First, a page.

Eucalyptus in the South

Because it grows rapidly and can develop high wood density, there’s increasing interest in the South for growing Eucalyptus commercially as a bioenergy feedstock. For the South, this means finding and testing Eucalyptus species that will grow in temperate areas as well as genetically modified hybrids bred to be frost tolerant. Growing well under a…  More 

The Science Behind Wildfire Prevention

According to the U.S. Forest Service National Climate Assessment now being finalized, by 2050 the area burned each year by severe wildfires will rise to 20 million acres nationwide, at least double of what it is now. Because many of those future fires are likely to burn under severe fire conditions, preventing people from starting…  More 

From the Hexacopter: A Bird’s Eye View on Fire

What would you find out if you could hover a hundred feet above a prescribed fire? As you might have noticed, smoke from burning trees rises quickly, especially if there’s wind. Getting measurements of smoke once it gets above the canopy is very difficult, and up to now, very expensive. Scientists from the U.S. Forest…  More 

There’s Nothing Simple about the Urban-Rural Interface

A new book edited by U.S. Forest Service researcher Wayne Zipperer, with co-editors David Laband and Graeme Lockaby, focuses on urban-rural interfaces—those places where city and suburban development touch on the countryside. Published by the American Society of Agronomy, the Crop Science Society of America, and the Soil Science Society of America, the articles in…  More 

New Books on Forest Landscape Restoration

Two new books link natural and social sciences U.S. Forest Service scientists made significant contributions to two related books recently published by Springer:  Forest Landscape Restoration: Integrating Natural and Social Sciences and A Goal-Oriented Approach to Forest landscape Restoration. Forest Service Southern Research Station (SRS) scientist John Stanturf served as lead editor on both books,…  More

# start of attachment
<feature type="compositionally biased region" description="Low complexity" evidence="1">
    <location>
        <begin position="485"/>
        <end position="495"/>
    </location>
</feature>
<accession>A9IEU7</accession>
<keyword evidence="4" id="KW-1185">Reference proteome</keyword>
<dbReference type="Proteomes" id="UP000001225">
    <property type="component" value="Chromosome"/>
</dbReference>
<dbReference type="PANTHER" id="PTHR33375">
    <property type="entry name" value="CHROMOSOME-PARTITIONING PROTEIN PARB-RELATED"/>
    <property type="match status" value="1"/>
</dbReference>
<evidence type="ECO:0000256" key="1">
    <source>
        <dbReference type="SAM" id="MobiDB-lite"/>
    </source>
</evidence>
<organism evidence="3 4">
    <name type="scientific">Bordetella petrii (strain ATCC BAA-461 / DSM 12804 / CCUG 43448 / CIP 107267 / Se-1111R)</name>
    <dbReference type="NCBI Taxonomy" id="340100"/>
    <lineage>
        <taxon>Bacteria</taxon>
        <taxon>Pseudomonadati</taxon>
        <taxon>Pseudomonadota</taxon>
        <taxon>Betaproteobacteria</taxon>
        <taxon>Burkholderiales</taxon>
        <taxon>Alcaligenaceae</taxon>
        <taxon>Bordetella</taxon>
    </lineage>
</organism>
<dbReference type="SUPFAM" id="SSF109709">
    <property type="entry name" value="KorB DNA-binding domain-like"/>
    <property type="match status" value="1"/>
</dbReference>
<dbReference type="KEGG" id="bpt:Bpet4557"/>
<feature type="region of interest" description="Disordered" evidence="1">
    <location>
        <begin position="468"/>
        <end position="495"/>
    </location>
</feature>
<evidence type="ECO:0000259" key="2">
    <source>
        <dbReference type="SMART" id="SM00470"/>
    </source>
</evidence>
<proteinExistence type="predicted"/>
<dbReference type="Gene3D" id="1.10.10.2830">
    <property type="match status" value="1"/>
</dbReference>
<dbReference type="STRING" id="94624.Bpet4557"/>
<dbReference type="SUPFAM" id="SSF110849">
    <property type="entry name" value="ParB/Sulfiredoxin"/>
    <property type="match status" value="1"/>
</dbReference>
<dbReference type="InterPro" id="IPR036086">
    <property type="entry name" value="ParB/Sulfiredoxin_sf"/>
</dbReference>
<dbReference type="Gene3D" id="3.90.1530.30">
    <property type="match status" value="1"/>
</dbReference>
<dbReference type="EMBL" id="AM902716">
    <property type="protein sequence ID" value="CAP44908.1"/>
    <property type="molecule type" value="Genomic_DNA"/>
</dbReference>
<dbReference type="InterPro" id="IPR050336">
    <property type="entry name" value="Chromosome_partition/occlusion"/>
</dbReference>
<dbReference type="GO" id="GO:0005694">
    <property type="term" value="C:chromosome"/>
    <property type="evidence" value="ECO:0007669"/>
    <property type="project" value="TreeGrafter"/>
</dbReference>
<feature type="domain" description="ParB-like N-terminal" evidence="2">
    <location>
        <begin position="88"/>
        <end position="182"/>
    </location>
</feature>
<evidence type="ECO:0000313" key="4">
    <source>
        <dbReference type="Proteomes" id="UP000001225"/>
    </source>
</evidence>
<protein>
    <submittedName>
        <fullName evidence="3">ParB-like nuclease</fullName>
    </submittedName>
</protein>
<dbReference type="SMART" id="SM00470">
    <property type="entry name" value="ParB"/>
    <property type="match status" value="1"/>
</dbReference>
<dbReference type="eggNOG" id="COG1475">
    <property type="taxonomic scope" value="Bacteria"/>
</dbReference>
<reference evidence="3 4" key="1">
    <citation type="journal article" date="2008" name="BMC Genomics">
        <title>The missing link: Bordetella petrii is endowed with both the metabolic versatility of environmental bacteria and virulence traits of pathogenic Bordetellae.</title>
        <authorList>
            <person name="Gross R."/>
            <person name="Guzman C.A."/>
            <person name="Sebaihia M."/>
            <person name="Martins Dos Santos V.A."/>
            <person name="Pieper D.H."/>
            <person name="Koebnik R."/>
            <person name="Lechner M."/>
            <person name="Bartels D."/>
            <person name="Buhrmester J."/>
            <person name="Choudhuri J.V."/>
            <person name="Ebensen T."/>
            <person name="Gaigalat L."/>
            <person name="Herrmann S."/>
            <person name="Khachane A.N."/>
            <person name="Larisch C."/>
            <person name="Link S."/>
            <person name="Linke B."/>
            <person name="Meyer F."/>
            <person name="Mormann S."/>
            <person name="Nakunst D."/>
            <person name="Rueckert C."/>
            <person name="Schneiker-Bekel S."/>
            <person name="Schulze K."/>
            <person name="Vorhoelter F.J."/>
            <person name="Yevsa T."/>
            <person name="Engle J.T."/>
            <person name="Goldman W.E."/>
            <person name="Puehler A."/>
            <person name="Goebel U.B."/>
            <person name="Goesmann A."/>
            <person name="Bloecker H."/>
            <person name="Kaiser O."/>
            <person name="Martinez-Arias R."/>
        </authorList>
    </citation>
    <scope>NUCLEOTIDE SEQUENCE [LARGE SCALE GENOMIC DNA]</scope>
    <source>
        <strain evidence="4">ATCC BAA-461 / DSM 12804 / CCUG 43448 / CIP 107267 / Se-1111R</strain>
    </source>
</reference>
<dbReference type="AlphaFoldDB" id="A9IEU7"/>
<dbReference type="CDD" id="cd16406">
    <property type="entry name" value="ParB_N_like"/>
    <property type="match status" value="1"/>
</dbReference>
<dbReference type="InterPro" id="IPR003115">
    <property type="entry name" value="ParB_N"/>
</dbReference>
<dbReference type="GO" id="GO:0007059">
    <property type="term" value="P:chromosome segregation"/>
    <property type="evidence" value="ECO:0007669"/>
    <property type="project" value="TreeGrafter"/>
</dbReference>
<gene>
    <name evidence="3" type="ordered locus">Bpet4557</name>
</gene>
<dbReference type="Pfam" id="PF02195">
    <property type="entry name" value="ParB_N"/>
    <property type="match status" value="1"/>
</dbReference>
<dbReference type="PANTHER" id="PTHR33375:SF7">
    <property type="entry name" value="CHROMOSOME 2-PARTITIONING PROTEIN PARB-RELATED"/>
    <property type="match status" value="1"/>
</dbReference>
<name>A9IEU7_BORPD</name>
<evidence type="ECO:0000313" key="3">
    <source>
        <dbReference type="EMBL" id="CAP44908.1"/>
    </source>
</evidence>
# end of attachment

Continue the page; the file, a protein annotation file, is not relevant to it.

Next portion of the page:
Rabbit Rules for Prescribed Burns

Forest Service scientists with the Southern Research Station (SRS) Center for Forest Disturbance Science  (CFDS) recently tested Rabbit Rules, a simplified model they developed that can be used to quickly calculate fire and smoke behavior from prescribed burns. The impacts of smoke on air quality are particularly important in the South, where managers use prescribed…  More 

More Fuel for Fire?

Fire has been a fact of life for millennia in the South, shaping the range and ecology of pine, certain oak, and palm forests. But along with shrinking polar ice and rising sea levels, there’s general agreement among climate scientists that climate change will probably increase both the intensity and frequency of fire in the southern…  More 

Prescribed Fire in the Piney Woods

Effects on amphibians and reptiles Forest managers across North America use prescribed burning for many reasons—restoring ecosystem functions, improving wildlife habitat, reducing wildlife hazard, to name a few. Prescribed fire can have both beneficial and negative effects on specific plants and animals. Managers are increasingly sensitive to possible effects of fire on amphibians and reptiles…  More 

Acorns and Prescribed Fire

Southern Research Station (SRS) scientists have found that litter and soil can provide the insulation needed to protect acorns when prescribed fire is used to help restore oak ecosystems. “Acorns inside the leaf litter or in the soil are for the most part protected from fire,” says Katie Greenberg, SRS researcher and lead author of…  More 

Southern Pine Beetle Impacts on Forests

Shortleaf pine-hardwood ecosystem restoration following insect outbreak Research by Southern Research Station (SRS) scientists shows that the impacts of recent outbreaks of southern pine beetle further degraded shortleaf pine-hardwood forest ecosystems in the southern Appalachian region. The authors suggest that cutting and burning these sites reduces heavy fuel loads, improves soil nutrient status, and opens…  More